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What does this mean?

Exodus 22:18
Thou shalt not suffer a witch to live.

--Faithful4ever

 
Anonymous

Asked by Anonymous at 6:30 PM on Nov. 19, 2009 in Religion & Beliefs

This question is closed.
Answers (12)
  • Until the mid-1500s, the much-quoted scripture Exodus 22:18 had used the gender-neutral maleficos for the word "witch." By the mid-sixteenth century, the new Bible translations were feeding the fires of gynocide.

    The so-called "Luther's Bible" appeared in German. For women, this Bible was a setback. The approval for extermination of witches was given wider circulation than ever before, now that more men could read and understand the Bible including the passage from Exodus 22:18: "Die Zauberinnen soltu nicht leben lassen" (Thou shalt not suffer a witch to live.)
    IhartU

    Answer by IhartU at 6:37 PM on Nov. 19, 2009

  • In this translation, the word for witch refers to females alone. In La Saincte Bible , published in 1566 Lyon, the word chosen for witch is intentionally in the feminine form. An annotation to the scripture states, "This law applies equally well to men guilty of this crime as to women. But the woman is specified, because this sex by its weakness is more readily deceived by Satan into undertaking such behavior" By default, "Thou shalt not suffer a witch to live" now meant "Thou shalt not suffer a woman to live."

    IhartU

    Answer by IhartU at 6:38 PM on Nov. 19, 2009

  • And the NIV translates as Sorceress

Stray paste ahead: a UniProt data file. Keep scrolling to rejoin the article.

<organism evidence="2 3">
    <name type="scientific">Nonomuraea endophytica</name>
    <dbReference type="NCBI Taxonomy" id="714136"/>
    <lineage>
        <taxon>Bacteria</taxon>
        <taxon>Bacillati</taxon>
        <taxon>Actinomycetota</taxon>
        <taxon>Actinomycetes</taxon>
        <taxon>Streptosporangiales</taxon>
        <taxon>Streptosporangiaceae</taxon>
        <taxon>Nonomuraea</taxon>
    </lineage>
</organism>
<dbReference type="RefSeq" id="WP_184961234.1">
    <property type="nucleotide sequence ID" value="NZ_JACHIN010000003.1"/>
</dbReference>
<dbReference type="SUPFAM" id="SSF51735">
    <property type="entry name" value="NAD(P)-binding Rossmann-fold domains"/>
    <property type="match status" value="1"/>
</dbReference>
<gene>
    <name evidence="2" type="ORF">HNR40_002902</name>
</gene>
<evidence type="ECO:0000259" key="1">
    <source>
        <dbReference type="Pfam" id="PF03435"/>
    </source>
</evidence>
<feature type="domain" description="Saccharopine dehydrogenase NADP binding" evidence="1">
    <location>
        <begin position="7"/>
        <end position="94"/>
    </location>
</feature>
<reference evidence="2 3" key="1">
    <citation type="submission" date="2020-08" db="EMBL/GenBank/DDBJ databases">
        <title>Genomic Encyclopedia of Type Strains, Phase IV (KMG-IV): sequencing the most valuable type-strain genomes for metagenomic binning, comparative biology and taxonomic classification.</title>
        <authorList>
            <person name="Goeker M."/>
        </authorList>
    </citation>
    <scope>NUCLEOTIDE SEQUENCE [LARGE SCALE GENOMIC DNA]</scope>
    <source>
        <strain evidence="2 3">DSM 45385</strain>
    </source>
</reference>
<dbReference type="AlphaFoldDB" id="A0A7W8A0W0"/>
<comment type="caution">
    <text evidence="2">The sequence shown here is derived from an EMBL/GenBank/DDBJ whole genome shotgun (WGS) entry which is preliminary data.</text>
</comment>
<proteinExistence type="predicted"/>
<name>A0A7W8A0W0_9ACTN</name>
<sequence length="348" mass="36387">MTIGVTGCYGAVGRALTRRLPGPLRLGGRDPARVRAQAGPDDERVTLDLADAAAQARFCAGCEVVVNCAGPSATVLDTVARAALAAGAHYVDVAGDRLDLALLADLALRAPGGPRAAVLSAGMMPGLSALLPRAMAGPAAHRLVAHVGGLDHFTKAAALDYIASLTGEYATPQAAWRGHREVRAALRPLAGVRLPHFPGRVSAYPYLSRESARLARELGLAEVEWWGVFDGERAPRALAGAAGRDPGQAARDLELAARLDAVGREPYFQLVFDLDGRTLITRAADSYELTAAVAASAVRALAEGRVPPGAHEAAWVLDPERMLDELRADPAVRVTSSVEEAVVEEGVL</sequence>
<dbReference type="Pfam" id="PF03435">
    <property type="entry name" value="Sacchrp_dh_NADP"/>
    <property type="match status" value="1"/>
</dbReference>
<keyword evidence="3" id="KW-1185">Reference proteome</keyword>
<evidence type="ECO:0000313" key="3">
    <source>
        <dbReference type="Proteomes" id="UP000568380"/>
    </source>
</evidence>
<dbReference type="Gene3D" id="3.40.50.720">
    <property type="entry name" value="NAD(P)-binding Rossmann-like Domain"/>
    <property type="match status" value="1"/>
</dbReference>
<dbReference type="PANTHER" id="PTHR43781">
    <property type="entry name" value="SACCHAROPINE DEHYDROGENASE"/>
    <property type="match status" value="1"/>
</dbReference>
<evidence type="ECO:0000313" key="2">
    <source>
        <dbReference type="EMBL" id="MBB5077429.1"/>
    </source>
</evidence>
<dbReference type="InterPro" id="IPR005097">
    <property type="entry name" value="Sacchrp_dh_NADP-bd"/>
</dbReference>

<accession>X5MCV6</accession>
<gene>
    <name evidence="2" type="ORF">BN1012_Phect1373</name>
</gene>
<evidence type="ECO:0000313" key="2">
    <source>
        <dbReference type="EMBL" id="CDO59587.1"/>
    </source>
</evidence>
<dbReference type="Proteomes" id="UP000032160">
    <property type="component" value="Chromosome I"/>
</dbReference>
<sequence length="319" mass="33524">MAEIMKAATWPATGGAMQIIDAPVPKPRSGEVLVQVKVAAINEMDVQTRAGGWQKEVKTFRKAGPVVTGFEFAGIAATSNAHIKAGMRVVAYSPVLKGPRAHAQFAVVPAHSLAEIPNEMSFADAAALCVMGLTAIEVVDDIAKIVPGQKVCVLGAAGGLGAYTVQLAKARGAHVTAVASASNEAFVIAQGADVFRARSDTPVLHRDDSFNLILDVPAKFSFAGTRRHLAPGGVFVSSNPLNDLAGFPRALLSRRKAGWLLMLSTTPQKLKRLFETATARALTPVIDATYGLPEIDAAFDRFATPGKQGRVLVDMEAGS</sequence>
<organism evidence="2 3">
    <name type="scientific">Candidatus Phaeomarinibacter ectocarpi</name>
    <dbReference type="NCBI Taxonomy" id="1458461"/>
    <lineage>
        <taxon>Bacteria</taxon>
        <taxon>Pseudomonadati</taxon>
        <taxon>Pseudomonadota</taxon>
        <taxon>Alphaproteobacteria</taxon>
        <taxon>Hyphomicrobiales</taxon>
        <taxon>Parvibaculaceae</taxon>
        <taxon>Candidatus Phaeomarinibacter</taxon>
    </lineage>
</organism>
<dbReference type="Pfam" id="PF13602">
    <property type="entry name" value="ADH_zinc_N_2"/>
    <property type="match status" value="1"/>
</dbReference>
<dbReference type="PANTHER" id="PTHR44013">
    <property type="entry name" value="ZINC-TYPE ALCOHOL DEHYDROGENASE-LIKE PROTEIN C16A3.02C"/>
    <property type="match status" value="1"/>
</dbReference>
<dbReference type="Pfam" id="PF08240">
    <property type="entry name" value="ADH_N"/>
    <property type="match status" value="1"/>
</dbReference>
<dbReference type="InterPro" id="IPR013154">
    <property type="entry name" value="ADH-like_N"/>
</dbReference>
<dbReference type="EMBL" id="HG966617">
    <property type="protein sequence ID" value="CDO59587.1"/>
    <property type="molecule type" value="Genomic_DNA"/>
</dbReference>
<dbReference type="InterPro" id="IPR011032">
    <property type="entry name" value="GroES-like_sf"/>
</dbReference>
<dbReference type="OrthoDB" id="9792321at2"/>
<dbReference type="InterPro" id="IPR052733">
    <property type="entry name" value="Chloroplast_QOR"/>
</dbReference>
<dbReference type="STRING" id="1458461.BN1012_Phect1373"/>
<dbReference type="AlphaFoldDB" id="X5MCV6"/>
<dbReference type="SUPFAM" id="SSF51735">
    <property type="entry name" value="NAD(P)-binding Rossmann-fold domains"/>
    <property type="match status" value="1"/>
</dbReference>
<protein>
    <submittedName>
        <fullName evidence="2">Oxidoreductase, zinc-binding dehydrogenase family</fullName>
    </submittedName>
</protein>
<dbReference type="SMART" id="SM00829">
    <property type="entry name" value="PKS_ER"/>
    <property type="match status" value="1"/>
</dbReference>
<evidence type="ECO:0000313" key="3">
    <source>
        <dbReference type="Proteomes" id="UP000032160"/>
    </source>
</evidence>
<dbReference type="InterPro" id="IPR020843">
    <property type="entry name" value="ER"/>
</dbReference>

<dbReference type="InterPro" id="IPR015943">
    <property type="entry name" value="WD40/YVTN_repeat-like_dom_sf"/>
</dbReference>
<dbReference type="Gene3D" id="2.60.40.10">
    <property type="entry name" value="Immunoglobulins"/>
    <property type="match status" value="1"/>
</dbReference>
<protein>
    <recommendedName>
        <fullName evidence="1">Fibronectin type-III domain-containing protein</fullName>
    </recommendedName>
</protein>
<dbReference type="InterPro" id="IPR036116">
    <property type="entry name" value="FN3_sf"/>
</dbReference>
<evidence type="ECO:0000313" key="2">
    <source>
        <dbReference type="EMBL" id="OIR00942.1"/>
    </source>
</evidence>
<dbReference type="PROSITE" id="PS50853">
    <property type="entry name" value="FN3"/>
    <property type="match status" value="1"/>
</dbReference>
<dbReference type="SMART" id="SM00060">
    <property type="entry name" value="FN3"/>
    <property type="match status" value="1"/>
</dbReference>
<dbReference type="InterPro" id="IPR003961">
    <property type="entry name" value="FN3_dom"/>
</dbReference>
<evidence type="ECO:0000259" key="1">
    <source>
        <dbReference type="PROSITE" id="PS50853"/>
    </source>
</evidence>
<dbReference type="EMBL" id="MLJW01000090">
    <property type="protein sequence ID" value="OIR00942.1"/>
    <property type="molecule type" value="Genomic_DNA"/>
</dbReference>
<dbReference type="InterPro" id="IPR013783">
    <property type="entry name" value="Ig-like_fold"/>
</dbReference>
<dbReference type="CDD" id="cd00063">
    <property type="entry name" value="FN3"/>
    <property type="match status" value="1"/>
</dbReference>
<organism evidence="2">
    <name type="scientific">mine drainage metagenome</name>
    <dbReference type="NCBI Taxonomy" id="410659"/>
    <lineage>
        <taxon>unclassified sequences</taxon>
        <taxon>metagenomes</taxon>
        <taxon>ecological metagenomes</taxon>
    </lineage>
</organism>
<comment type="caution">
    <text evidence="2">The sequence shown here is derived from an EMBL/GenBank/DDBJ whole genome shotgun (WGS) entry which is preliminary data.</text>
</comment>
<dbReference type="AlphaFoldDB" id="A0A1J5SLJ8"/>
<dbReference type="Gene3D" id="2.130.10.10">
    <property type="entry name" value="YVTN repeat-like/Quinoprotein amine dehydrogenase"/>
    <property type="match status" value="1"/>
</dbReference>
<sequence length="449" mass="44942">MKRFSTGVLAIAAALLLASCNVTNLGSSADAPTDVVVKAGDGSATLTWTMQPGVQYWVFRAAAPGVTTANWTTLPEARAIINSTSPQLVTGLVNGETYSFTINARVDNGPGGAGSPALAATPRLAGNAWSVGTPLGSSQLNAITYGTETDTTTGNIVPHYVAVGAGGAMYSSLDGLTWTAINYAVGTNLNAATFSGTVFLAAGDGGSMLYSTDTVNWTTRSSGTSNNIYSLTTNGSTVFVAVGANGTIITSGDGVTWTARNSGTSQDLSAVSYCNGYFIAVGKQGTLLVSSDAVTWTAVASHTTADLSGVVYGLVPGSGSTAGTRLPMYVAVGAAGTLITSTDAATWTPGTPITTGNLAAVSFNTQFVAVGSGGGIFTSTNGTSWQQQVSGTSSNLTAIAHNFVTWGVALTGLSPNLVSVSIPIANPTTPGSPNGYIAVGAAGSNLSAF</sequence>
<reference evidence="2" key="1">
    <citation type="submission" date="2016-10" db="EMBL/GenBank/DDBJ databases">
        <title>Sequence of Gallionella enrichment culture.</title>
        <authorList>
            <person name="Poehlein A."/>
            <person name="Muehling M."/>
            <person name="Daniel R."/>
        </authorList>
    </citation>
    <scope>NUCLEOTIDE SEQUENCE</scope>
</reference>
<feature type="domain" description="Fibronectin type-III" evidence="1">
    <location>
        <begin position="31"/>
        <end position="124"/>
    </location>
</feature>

Anonymous

    Answer by Anonymous at 6:49 PM on Nov. 19, 2009

  • It's pretty clear. Again these are God's laws for society. It says what it says.
    teamquinn

    Answer by teamquinn at 7:18 PM on Nov. 19, 2009

  • Depending on what translation you want to use it means you do not pay her money so she can buy things she needs or it means you kill her. Take your pick.
    2autisticsmom

    Answer by 2autisticsmom at 7:33 PM on Nov. 19, 2009

  • These scriptures are based on LAW.... now we live under GRACE....
    Shaneagle777

    Answer by Shaneagle777 at 7:56 PM on Nov. 19, 2009

  • Did no one pay attention to Ihartu's historical explanation? What she quoted is fact not an interpretation.

    Anonymous

    Answer by Anonymous at 8:38 PM on Nov. 19, 2009

  • Oh thank you oh mighty Anon!! I wouldn't know what to think and believe if it wasnt for you pointing out that what someone else said was a fact! That changes EVERYTHING!! (sarcasm)

    People are answering the question. Not everything has to be a reply to someone else's answer.
    Anonymous

    Answer by Anonymous at 10:39 PM on Nov. 19, 2009

  • This is a tampered with verse, I came across this verse one day during my pagan studies. The actual translation is "Thou shalt not suffer a sinner to live."
    rhanford

    Answer by rhanford at 6:01 AM on Nov. 20, 2009

  • Answered at 6:38 PM on Nov. 19, 2009 by: IhartU By default, "Thou shalt not suffer a witch to live" now meant "Thou shalt not suffer a woman to live."


    To be fair, it only means thou shalt not suffer a woman in league with the devil to live. It is sexist & certainly suggests that women are dangerous at best, but it doesn't say it is ok to kill all women regardless of their actions.


    What the passage means is that anyone who works with the devil to spread evil should be subject to the death penalty. That passage does not tell how to tell if one is in league with the devil, except suggesting that they will be capable of "sorcery," which again must be interpreted.

    nysa00

    Answer by nysa00 at 12:05 PM on Nov. 20, 2009

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